Cambodia's Prime Minister Hun Sen gestures during a press conference at the Peace Palace in Phnom Penh on Sept. 17. (Photo: AFP)
Cambodian leader Hun Sen has ordered authorities to find the owner of a Facebook account, believed to be in Thailand, who posted a poem with “violent” words on the prime minister’s page and news feed regarding his grandson.
According to one government-friendly publication, the holder of the account is a 35-year-old male activist from the former Cambodian National Rescue Party (CNRP) named Voeun Veasna.
“Please, compatriots, read this article, which is full of violence. This is why I have to eliminate extremist theories and activities at all costs,” Hun Sen said on his Facebook account.
“I have already disbanded a Khmer Rouge political and military organization that made Cambodia as peaceful and developed as it is today.
“Now there are extremist rebels left that need to be eliminated for peace to be maintained. Hopefully the police will find this person.”
The CNRP, the main political opposition party in Cambodia, was dissolved by the courts ahead of elections in 2018 when Hun Sen’s long ruling Cambodian People’s Party (CPP) won every seat contested at the poll.
Cambodian activists and artists have also come under pressure for using social media to protest
Since then its leader-in-exile Sam Rainsy has threatened to return and stage a popular rebellion aimed at ousting Hun Sen, which resulted in more than 100 CNRP supporters being rounded up by police and charged with incitement and in some cases treason.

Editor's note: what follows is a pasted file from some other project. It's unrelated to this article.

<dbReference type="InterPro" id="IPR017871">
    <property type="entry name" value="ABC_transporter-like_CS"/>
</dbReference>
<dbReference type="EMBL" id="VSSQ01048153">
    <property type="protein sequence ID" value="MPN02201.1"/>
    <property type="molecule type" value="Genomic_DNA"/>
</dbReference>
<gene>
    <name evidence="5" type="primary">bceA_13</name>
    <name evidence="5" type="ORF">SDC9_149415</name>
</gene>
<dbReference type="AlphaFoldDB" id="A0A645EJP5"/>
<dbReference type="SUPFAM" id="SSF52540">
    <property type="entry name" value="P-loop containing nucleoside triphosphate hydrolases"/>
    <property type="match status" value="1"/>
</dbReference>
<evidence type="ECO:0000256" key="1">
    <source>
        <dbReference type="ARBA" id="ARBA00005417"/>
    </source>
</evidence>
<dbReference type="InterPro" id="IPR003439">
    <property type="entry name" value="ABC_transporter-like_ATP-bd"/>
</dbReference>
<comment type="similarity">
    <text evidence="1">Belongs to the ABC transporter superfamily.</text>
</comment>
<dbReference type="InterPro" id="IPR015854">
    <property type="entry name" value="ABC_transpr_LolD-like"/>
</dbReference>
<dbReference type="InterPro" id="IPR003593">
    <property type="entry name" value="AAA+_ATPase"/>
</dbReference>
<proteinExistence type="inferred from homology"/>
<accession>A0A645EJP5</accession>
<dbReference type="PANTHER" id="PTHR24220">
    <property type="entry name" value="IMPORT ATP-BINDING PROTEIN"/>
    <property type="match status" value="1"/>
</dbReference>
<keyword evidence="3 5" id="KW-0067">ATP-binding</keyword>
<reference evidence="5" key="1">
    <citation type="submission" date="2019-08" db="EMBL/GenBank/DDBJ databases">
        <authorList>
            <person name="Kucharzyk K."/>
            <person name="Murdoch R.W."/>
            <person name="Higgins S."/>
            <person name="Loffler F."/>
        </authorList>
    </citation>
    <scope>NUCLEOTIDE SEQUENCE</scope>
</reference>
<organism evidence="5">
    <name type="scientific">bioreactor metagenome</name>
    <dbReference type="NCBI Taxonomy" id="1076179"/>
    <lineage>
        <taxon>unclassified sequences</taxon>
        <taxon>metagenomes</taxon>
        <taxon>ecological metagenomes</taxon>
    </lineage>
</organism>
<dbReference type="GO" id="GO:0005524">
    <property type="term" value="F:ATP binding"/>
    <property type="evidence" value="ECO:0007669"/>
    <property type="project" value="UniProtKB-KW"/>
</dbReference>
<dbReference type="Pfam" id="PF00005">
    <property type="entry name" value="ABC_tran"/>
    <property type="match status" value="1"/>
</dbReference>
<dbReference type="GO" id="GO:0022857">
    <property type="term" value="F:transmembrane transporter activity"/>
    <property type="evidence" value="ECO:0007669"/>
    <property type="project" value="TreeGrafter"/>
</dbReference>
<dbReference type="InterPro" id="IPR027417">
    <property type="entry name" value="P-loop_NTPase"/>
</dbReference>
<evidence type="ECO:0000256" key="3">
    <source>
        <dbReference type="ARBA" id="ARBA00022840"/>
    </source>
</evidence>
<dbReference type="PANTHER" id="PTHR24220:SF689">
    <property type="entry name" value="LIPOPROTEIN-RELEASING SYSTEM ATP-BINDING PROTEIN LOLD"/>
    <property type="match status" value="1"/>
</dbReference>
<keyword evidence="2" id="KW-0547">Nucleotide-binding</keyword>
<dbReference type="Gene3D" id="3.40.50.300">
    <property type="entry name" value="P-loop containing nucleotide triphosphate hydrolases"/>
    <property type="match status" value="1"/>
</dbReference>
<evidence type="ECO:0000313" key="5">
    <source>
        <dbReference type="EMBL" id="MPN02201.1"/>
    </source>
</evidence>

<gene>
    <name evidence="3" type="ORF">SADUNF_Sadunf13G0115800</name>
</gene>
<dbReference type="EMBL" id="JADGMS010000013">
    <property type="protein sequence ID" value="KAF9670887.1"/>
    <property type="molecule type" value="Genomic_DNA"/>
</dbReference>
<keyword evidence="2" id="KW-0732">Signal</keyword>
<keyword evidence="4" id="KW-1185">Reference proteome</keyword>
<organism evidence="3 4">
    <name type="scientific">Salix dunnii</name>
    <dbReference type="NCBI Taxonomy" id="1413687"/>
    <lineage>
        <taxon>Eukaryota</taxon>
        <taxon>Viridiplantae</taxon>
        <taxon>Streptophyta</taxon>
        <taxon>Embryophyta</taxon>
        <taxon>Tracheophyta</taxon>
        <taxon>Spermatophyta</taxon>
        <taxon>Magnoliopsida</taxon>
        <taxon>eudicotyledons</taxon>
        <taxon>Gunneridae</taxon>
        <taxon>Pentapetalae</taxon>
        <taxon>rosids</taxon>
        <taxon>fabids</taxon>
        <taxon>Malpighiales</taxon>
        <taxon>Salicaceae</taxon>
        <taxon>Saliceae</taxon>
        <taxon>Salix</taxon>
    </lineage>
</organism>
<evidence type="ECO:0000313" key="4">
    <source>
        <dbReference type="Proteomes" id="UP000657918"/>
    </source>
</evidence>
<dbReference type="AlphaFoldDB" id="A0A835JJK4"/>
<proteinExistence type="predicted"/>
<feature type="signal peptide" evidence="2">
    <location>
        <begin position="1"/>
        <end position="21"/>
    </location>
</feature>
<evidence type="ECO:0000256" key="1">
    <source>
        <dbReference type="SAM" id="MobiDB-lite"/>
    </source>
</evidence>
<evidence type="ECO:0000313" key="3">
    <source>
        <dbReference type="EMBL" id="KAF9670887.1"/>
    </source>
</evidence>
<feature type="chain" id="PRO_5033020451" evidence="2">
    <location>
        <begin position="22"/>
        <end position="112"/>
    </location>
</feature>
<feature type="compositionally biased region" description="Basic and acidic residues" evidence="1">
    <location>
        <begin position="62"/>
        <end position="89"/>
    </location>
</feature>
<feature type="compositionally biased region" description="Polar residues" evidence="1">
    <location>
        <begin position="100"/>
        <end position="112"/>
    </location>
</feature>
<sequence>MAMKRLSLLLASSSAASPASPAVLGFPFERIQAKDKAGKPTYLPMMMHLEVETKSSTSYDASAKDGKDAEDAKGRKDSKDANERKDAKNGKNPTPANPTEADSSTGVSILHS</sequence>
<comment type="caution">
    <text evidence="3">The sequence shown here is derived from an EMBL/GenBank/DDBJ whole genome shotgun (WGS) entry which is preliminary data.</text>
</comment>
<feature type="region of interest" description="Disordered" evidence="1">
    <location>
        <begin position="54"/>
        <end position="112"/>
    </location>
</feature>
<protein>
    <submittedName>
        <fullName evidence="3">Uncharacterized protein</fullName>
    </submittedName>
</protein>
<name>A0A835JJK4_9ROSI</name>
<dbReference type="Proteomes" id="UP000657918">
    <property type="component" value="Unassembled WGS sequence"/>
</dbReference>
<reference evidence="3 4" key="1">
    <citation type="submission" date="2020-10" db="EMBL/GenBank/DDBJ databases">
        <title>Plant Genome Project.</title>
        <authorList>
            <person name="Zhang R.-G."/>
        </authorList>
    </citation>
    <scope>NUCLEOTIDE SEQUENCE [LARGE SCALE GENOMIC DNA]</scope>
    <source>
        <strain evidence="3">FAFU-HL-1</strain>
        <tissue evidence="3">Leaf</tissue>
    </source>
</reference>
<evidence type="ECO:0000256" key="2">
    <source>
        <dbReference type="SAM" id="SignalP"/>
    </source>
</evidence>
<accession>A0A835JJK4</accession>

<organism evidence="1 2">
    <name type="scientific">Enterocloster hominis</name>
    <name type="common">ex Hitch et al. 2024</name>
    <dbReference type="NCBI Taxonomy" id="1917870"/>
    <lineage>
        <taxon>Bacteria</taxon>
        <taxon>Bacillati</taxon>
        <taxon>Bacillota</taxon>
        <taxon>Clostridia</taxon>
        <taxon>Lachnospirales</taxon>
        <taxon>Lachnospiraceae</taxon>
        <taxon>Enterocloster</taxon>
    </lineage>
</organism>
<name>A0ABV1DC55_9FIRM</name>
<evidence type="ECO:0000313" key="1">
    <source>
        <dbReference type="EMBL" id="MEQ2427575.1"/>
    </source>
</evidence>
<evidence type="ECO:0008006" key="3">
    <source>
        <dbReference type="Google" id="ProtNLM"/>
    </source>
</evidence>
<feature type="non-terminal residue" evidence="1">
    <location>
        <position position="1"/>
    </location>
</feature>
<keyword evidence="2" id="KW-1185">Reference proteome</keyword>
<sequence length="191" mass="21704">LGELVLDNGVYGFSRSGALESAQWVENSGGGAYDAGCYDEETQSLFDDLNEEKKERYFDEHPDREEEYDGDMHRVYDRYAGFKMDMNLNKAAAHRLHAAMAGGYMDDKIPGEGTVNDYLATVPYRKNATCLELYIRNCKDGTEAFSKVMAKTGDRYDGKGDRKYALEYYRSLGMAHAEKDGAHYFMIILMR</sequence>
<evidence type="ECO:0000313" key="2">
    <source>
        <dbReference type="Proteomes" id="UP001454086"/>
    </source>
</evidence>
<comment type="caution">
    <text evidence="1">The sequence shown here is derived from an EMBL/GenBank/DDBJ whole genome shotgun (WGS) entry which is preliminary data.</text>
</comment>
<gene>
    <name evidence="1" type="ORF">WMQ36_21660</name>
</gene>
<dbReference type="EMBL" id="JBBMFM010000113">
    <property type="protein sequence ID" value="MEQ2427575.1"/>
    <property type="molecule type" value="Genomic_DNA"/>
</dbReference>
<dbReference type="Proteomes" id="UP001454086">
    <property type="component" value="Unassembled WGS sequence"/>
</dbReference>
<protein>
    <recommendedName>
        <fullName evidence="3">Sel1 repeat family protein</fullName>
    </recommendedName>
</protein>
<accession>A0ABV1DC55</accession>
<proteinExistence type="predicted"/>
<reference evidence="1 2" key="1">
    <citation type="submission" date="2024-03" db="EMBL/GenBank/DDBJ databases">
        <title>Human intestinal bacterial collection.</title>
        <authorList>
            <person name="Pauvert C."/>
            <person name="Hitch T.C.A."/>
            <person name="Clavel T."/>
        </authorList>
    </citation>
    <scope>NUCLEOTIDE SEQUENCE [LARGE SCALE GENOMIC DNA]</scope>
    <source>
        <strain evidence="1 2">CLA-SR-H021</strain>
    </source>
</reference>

The Khmer Times said the Facebook account was under the name Prey Lang Kranhung and Hun Sen had produced a document showing the real owner of the account was Voeun Veasna.
It said Voeun Veasna was issued with a warrant by Phnom Penh Municipal Court on May 2 ordering authorities to arrest him on charges of “obstructing the implementation of measures and inciting serious social unrest.”
Voeun Veasna is currently living in Thailand and is a member of the CNRP TV group, it said.
Cambodian activists and artists have also come under pressure for using social media to protest against the government and for highlighting social issues.
Last month popular rapper Kea Sokun, whose controversial lyrics and songs were critical of the Cambodian government, was granted an early release from prison after spending almost a year behind bars for an incitement conviction.
One offending song has garnered more than 4.2 million views on YouTube and under Cambodian law warranted an 18-month jail term, minus time already served. One of his songs is titled “I’m opposed to the dictator”.
Meanwhile, Sam Rainsy has accused Hun Sen of changing the law to prevent his return.
Hun Sen has said laws will be changed to mandate that only senior leaders with single Cambodian citizenship will only be allowed to hold office. This followed criticism of CPP members who held dual citizenship.
“Such a law would be useless because, if relevant, I would abandon my French citizenship before taking up my position as prime minister,” Sam Rainsy said in an email received by UCA News.
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